Date of Award

Spring 2003

Document Type

Thesis

Degree Name

Master of Science in Computer Science - (M.S.)

Department

Computer Science

First Advisor

Jason T. L. Wang

Second Advisor

Farzan Nadim

Third Advisor

Jorge P. Golowasch

Abstract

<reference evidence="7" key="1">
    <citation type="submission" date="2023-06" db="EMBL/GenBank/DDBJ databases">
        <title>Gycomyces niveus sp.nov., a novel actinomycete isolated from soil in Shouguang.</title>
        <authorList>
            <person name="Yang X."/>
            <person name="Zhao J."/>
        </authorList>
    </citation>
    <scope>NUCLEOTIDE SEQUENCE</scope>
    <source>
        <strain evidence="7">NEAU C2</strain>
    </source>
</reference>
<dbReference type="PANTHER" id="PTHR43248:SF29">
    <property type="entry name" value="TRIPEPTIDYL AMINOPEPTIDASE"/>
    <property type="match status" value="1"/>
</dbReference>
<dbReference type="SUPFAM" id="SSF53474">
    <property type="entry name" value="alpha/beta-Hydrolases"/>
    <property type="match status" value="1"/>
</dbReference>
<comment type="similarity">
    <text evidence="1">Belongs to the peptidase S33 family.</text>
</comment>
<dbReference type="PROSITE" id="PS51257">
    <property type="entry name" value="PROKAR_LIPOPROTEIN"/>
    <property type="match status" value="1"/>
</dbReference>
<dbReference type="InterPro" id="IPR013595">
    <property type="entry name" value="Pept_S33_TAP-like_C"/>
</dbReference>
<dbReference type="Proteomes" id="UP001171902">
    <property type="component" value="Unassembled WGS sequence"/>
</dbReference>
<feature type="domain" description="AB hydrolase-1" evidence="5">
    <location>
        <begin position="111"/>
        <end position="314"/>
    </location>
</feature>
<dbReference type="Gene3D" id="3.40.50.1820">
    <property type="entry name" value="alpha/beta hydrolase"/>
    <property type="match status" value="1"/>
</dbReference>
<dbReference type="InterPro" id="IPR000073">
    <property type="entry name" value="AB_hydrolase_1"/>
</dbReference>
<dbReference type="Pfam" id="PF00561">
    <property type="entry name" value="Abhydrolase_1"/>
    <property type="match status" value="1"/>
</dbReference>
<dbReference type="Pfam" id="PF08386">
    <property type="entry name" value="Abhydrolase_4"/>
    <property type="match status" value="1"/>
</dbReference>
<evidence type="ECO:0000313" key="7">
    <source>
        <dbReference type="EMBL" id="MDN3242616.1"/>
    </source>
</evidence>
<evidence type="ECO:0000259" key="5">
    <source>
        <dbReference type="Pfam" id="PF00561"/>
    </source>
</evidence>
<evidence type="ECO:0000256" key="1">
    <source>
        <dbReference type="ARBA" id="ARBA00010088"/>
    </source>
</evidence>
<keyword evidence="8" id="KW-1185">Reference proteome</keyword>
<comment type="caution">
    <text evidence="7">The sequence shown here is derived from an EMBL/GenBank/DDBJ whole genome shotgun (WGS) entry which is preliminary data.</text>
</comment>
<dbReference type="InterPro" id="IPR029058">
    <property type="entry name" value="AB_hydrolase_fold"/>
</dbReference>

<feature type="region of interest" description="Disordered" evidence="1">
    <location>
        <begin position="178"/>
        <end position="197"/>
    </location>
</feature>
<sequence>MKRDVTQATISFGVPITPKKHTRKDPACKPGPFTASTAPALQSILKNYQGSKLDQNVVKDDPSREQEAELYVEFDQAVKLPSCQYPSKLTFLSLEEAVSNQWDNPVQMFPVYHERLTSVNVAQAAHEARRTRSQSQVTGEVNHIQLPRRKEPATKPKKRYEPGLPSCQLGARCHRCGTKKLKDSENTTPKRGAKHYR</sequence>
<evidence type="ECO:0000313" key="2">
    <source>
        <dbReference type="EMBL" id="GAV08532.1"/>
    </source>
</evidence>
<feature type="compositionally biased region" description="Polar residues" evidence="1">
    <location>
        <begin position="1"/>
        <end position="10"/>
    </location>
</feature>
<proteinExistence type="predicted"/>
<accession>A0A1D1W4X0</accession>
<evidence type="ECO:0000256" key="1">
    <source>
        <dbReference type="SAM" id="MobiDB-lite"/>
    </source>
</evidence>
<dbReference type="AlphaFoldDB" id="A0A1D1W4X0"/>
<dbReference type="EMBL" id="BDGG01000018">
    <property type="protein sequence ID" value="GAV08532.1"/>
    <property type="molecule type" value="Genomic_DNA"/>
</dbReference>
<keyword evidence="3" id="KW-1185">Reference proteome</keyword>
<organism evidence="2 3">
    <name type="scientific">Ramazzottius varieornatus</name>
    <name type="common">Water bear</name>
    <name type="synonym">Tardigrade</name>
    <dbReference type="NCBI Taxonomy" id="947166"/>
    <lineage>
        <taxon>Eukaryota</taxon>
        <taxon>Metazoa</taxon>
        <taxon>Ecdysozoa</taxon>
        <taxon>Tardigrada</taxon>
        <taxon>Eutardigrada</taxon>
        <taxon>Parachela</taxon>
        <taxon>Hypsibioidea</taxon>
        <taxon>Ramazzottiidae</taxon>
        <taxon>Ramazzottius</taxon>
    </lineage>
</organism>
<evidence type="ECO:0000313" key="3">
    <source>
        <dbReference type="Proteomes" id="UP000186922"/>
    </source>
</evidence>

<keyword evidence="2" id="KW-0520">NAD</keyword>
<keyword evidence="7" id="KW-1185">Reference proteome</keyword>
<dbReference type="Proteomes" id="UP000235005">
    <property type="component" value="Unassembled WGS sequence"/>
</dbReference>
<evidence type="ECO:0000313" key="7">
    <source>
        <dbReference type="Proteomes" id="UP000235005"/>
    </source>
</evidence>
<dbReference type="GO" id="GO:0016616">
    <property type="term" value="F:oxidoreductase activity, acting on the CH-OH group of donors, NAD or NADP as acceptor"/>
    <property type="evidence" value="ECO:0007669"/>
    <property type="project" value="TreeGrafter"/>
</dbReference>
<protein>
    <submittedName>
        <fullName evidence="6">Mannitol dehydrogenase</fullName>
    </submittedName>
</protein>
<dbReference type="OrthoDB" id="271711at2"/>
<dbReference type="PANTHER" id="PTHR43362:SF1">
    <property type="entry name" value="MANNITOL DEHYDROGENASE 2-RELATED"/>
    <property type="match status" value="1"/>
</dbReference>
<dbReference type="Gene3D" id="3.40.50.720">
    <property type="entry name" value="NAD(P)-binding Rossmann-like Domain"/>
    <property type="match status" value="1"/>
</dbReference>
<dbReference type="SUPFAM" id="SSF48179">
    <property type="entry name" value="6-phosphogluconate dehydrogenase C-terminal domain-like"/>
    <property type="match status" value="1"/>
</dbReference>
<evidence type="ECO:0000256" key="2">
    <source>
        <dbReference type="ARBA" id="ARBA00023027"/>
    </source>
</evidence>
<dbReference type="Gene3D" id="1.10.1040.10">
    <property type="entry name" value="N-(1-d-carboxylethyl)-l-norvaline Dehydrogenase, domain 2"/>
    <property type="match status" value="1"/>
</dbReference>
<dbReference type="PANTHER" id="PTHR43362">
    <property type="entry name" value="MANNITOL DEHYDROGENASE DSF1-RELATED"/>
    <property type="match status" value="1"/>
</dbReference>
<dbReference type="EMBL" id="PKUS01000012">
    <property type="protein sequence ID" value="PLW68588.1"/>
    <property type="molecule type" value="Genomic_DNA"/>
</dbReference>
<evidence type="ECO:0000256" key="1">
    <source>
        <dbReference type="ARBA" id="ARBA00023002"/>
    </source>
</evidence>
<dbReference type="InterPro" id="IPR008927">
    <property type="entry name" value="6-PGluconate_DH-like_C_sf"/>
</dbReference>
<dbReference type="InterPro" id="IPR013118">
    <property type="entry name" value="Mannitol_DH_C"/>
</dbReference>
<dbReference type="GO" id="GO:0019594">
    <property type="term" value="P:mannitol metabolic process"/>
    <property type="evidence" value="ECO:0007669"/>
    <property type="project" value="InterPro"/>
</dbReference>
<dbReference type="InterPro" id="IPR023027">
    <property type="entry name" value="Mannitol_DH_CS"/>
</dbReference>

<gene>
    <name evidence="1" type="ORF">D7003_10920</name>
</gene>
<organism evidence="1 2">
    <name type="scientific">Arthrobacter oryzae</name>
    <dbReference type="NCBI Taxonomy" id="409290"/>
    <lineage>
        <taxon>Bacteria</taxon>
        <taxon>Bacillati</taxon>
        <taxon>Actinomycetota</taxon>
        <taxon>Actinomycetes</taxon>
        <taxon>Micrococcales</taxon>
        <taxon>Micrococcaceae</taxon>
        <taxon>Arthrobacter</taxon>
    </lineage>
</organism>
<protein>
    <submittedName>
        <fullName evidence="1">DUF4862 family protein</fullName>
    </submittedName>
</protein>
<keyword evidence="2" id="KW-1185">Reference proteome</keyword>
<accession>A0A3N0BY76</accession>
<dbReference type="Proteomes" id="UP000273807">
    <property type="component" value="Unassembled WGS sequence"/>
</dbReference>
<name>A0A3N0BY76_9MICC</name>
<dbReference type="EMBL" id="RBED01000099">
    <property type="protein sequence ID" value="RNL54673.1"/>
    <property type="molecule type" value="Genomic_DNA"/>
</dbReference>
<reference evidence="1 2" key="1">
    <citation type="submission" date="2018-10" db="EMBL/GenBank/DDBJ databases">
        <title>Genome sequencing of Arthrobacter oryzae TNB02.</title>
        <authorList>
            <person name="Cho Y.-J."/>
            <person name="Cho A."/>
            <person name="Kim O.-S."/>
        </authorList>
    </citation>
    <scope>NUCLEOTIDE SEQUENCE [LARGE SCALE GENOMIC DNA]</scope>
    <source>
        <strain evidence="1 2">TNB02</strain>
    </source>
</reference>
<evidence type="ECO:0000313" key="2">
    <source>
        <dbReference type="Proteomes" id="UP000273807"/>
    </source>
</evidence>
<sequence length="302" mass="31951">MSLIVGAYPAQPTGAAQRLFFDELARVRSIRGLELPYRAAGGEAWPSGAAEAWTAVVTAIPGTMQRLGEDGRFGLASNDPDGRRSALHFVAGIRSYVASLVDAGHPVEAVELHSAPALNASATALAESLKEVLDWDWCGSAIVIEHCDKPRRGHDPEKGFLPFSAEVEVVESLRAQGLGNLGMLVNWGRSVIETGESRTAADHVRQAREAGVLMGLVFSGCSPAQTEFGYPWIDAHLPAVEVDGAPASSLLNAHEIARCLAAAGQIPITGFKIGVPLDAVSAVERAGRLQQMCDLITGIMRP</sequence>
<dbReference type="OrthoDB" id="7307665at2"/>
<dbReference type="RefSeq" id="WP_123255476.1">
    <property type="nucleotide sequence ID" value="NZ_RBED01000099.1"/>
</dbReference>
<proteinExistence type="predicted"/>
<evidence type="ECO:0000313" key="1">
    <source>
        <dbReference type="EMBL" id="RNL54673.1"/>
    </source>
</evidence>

To further an understanding of how a neuronal population generates patterns of rhythmic activity, the temporal dynamics of the group of neurons must be formalized. Essential to this pursuit, is the ability to reliably detect and separate the classes of single-unit neuronal activity from multi-unit extracellular signals recorded in a single channel. This study proposes a unified approach to automatically detect and classify single-unit bursts, and to observe the precise onset and offset of burst activity. Existing approaches to the problem fundamentally depend on the statistics of spike waveform variability, both extrinsic and intrinsic to the neuron. In contrast, the proposed approach depends on statistics that characterize the burst variability. An unsupervised learning procedure is implemented using hierarchical clustering to derive a complete and natural description of the variability in terms of clusters of bursts that possess strong internal similarities. Redundant solution vectors are used to parameterize each cluster, and a fuzzy classification approach assigns each burst to a class. Accuracy of the technique is demonstrated on in vivo and in vitro recordings of the triphasic pyloric rhythm in stomatogastric ganglion of crab Cancer borealis. The results, evaluated against a widely used manual classification approach, show that the technique performs detection and classification with comparable accuracy and quantifiable certainty, and is robust to background activity and noise.

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